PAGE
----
Seventh Quadrennial International Violin Competition of Indianapolis
Indiana History Center, Christel DeHaan Center, Hilbert Circle Theatre, Scottish Rite Cathedral
For those of us enraptured by listening to a stream of highly talented fiddlers coming on stage, playing well-rehearsed, mostly familiar repertoire — assisted either by a pianist, an orchestra or no one — this September is much anticipated. The International Violin Competition of Indianapolis is our fair city’s quadrennial cultural bonfire, the one event-series which puts Indy on the world’s cultural map.
Those able to attend the preliminaries (Sept. 3-6), semifinals (Sept. 7-11), Classical finals (Sept. 13-14), Romantic finals (Sept. 15-16) and the Gala Awards (Sept. 17) feel that sense of excitement, the anticipation in experiencing treasured music played with subtly varying tonal qualities, technique and musicality. In the process they become cognoscenti: ersatz judges — armchair quarterbacks — who agree or disagree with the eight jury members (originally there were nine jurors, but Igor Oistrakh regrettably had to cancel for both health and visa complications), presided over for the fourth straight time by Jaime Laredo.
While the jurors vote independently and in private, their choices are computer assembled, with program algorithms taking juror bias into account insofar as is possible. Though these awards and these choices have the greatest bearing on player benefits in the short term, one observes — in following the ensuing careers of the 36 laureates (i.e. finalists) from all past competitions — that the cognoscenti may have been the most on-target since the IVCI’s 1982 inaugural.
At this writing, 47 participants are engaged, ranging in age from 16 to 27, and coming from all areas of the globe, including Uzbekistan and Taiwan. Of course the rest of Europe and Asia are well-represented. Eleven Americans are included, as well as one Australian. There are the expected number of Japanese, Chinese, Russians and Western Europeans. Interestingly, no Canadians appear on this roster.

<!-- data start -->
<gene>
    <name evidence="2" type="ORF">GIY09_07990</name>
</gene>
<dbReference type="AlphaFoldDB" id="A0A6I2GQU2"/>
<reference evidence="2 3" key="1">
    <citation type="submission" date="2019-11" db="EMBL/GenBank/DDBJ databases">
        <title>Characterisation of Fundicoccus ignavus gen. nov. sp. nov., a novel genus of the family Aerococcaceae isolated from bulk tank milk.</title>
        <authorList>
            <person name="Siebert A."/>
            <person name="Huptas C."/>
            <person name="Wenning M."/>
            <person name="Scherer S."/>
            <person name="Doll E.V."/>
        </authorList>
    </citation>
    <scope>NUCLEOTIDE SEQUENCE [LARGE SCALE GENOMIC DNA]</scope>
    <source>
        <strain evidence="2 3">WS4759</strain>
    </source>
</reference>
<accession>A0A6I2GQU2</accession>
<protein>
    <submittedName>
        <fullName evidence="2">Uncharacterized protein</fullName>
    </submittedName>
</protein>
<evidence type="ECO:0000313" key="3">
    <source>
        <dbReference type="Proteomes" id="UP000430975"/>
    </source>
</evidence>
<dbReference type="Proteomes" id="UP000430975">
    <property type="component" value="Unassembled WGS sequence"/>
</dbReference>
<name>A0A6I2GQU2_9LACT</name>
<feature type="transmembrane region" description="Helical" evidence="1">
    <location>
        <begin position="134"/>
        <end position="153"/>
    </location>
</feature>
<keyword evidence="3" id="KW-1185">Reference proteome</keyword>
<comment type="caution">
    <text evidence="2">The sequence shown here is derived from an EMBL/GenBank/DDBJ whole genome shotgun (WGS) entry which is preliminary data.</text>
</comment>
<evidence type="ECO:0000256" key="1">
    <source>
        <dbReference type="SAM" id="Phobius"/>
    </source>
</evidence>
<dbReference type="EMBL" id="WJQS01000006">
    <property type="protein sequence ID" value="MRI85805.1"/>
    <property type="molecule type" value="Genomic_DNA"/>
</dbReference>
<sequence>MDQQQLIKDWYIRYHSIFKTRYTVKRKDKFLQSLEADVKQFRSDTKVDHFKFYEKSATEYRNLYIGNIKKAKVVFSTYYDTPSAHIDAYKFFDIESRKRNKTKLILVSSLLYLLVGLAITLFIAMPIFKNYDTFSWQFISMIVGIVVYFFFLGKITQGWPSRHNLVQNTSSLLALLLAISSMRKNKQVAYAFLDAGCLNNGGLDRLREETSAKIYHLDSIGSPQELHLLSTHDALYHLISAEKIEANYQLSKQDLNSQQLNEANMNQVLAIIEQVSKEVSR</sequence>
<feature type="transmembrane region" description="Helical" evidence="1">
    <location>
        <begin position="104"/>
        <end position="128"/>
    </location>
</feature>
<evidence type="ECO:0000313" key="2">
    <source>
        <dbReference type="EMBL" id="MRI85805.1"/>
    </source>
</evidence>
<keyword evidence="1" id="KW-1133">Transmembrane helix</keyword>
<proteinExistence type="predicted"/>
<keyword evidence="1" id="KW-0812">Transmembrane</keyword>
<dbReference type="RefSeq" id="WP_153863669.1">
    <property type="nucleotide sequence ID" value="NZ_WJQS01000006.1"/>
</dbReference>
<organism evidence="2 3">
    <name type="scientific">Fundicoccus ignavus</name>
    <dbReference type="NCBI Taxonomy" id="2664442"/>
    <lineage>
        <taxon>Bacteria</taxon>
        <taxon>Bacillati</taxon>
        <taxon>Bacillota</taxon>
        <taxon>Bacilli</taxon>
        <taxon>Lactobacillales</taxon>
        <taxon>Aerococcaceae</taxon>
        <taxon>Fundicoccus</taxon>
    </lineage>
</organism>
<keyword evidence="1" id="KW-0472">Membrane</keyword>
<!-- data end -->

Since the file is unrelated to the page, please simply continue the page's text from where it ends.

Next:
These 47 will all play in the preliminary rounds, held in the Indiana History Center’s Basile Theater. From these, the jurors will pick 16 to advance to the semi-finals, also held at the IHC. Both rounds draw from the violin-piano or unaccompanied-violin repertoire. These 16 will be winnowed down to six finalists for the Classical concerto finals, held at the University of Indianapolis’ Christel DeHaan Center with the Indianapolis Chamber Orchestra, and the Romantic concerto finals at the Hilbert Circle Theatre with the Indianapolis Symphony Orchestra.
Immediately following the Sept. 16 concert, the jurors cast their final individual votes, and the computer crunches out the rankings of those six, who now become laureates. The top three are awarded the gold, silver and bronze medals plus cash, engagements and many other perks, which decrease in that order; the bottom three get fewer awards, being designated fourth, fifth and sixth place laureates respectively. The awards ceremony the next afternoon in the Scottish Rite Auditorium is where the public learns the rankings, learns of the special awards, hears each laureate in an excerpt, experiences the accolades from various speakers and joins in the general euphoria attendant to such events — with perhaps more than a few disappointments scattered here and there.
The IVCI was founded by the vision of IU’s late and great violinist and teacher Josef Gingold, collaborating with the organizational skills of Thomas J. Beczkiewicz. Gingold acted as head juror in the ’82, ’86 and ’90 competitions, ceding the position to Laredo in ’94. Beczkiewicz served as executive director for Cathedral Arts, the competition’s original sponsor, until 2002 when Glen Kwok took the reigns, Cathedral Arts previously having been “absorbed” by the IVCI.
For the first time, the IVCI will offer streaming Internet video as well as audio for all the competition’s musical rounds. WFYI-FM’s new radio hosts this year, Michael Toulouse and Stephen Shipps, will provide a running commentary as each player completes his/her round. There are more ancillary events attendant to this IVCI than one can count — too many to list here. Kwok mentioned two exhibits new to the 2006: “One will include Josef Gingold’s Tourte bow and the 24k gold medal that will be awarded to the 2006 gold medalist. Also we have invited a select group of the finest violin makers from around the world to join us for a three-day hands-on exhibit.”
For complete info on the other special events/exhibits, the participants, the jury and Bright Sheng’s new composition for the semi-finalists, visit www.violin.org. For specific competition information call 317-638-IVCI; for tickets call 317-639-4300.